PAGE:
Tory Burch admits she loves a good quote. At the welcome dinner for the launch of the T-Monogram pop-up in Singapore, where we met her this April, she borrows from her favourite poem Ithaca, with its opening lines, ‘As you set out for Ithaca / hope that your journey is a long one / full of adventure, full of discovery.’ During a talk at a design school the next day, she quotes her mother: “You can never learn anything with your mouth open.” The American designer has a few quotable quotes of her own too. “Doing good is good for business,” she says while explaining the raison d’être of the Tory Burch Foundation or that, “The smartest people are the ones who know what they don’t know,” as she expounds the merits of cultivating mentors and a strong team.
Burch has gone on to build one of America’s most successful fashion and lifestyle companies and was even declared the second youngest self-made female billionaire in America by Forbes in 2013. Her journey began in 2004 when she launched her eponymous brand—one with an unwavering cult following around the world, including India—from the kitchen table of her Upper East Side apartment while juggling the role of a stay-at-home mother. She did all this without formal design or business education, though her previous stints at Vera Wang, Ralph Lauren and Loewe held her in good stead.
While the label has come to be associated with an haute hippie and preppy-chic aesthetic that thrives on its maximal love for colour, the pandemic allowed Burch to reset. She talks about Tory Burch 2.0, its new creative direction, and why women around the world just can’t get enough of her designs.
On Going Back To The Drawing Board
Having her husband, Pierre-Yves Roussel (formerly of LVMH), assume the role of CEO at Tory Burch LLC has allowed the designer to focus singularly on the creative process these last four years. “You don’t often get the opportunity to say, ‘Let’s look at how things are done and start again’,” she says. The pandemic further honed her perspective, leading to what she calls “a complete reinvention.” While she had always looked at travel, art and culture for inspiration, the lockdowns made her look within. “I started to think about how I wanted to design rather than be dictated to by the past. I got into the essence of why I started the company, who we are today?” she muses. “It’s a very different way of designing—almost like how I was designing instinctually when I first started.”
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On Her Best- Selling Accessories
When Oprah Winfrey called Tory Burch ‘the next big thing’ back in 2005, the website crashed with 8 million new visitors, and they had to restock their tunics, espadrilles and totes. Then came the Reva ballet flat (named after the designer’s mother) in 2006 with the Double T logo. It gained a sold-out stamp immediately. The accessories are the stars of the show here, coveted items in shopping carts worldwide. “I have always been a handbag and footwear person. So they have been critical to all our collections,” Burch explains.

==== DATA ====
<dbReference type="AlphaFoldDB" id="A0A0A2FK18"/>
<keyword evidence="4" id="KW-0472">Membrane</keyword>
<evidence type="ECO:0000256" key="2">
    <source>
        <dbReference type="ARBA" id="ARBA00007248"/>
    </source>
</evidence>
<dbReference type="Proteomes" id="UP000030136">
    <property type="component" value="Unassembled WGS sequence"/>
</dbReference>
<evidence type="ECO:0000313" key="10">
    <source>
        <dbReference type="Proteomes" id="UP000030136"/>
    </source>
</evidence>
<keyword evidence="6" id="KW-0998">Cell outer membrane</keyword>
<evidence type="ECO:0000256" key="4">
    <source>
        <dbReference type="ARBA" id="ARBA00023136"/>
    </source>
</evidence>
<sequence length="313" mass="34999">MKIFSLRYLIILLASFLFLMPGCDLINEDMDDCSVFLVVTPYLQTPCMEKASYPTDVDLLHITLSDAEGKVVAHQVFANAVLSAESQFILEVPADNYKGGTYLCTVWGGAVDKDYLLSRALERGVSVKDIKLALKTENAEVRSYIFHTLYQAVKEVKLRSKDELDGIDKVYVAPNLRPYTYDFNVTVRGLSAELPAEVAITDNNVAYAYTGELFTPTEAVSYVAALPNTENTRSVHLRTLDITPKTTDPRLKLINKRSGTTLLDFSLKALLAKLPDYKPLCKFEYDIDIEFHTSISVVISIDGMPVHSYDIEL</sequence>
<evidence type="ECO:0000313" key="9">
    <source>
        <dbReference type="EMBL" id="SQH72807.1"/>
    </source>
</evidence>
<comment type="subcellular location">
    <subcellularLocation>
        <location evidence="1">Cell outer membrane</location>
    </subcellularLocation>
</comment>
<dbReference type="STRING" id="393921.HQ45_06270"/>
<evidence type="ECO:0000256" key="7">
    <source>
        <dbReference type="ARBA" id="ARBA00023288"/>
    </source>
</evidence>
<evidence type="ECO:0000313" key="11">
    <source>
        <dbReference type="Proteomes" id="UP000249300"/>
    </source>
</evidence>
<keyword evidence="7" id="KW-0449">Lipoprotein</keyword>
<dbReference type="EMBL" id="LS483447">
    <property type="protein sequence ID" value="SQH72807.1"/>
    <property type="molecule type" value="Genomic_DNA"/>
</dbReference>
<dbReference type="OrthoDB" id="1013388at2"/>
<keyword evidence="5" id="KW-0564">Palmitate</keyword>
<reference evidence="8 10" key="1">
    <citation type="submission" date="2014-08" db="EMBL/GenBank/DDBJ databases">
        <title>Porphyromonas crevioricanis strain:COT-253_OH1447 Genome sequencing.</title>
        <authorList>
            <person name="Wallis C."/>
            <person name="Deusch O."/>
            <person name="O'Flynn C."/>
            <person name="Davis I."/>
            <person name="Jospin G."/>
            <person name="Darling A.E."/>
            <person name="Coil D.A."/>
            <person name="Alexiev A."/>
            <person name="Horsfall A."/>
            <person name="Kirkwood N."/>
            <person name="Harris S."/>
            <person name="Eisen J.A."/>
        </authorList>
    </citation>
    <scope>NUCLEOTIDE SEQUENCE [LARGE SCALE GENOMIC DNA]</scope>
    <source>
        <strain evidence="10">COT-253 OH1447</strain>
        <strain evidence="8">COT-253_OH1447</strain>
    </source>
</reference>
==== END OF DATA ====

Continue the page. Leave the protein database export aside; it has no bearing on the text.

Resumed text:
“When I started the company, I knew a logo would be important. I wanted to create something unique and bold that could become a design element rather than a traditional logo. After many iterations, we landed on our Double T, a geometric motif inspired by Moroccan architecture and David Hicks interiors.” It’s one they constantly innovate with now. And since 2021, they’ve introduced the T Monogram handbag collection in an all-over logo jacquard inspired by Pennsylvania Dutch quilting.
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On Making Luxury Accessible
What works in Burch’s favour is the promise of covetable pieces at accessible prices. “Women want to have things that last. So, I am always thinking about designing timeless, luxurious pieces that you will wear for years to come,” she says. “But we also want our customers to be surprised with the incredible quality and design and feel great about what they’re paying for it. It’s the concept of less of everything and everything with more integrity.”
On Empowering Next-Gen Female Founders
Burch asserts that she started the brand to eventually launch this foundation. Tory Burch Foundation came to life in 2009 and empowers women through low-interest loans. They have already given out close to a hundred million dollars and are in the process of setting up a new fund. “Women get less than 2 per cent of venture capital, even though they are an amazing investment and pay back loans at a 98 per cent rate.” The fellowship program works with 50 women every year to nurture their businesses. “The online tools and seminars have assisted over 15,000 people write business plans,” she smiles. The ultimate idea is to create a community of women that can support and understand each other through the often-challenging (but also rewarding) journey of being an entrepreneur.
On What Women Want
“When people wear our collections and say they feel more confident, it’s the biggest compliment.” This drive to make women feel more powerful dictates Burch’s design sensibility. And while Burch is proud to be an American brand, she admits they’re not American-centric. “I think my father thought he was European,” she laughs. “But on a more serious note, I am intrigued by women globally who can show me new worlds and ways of being.
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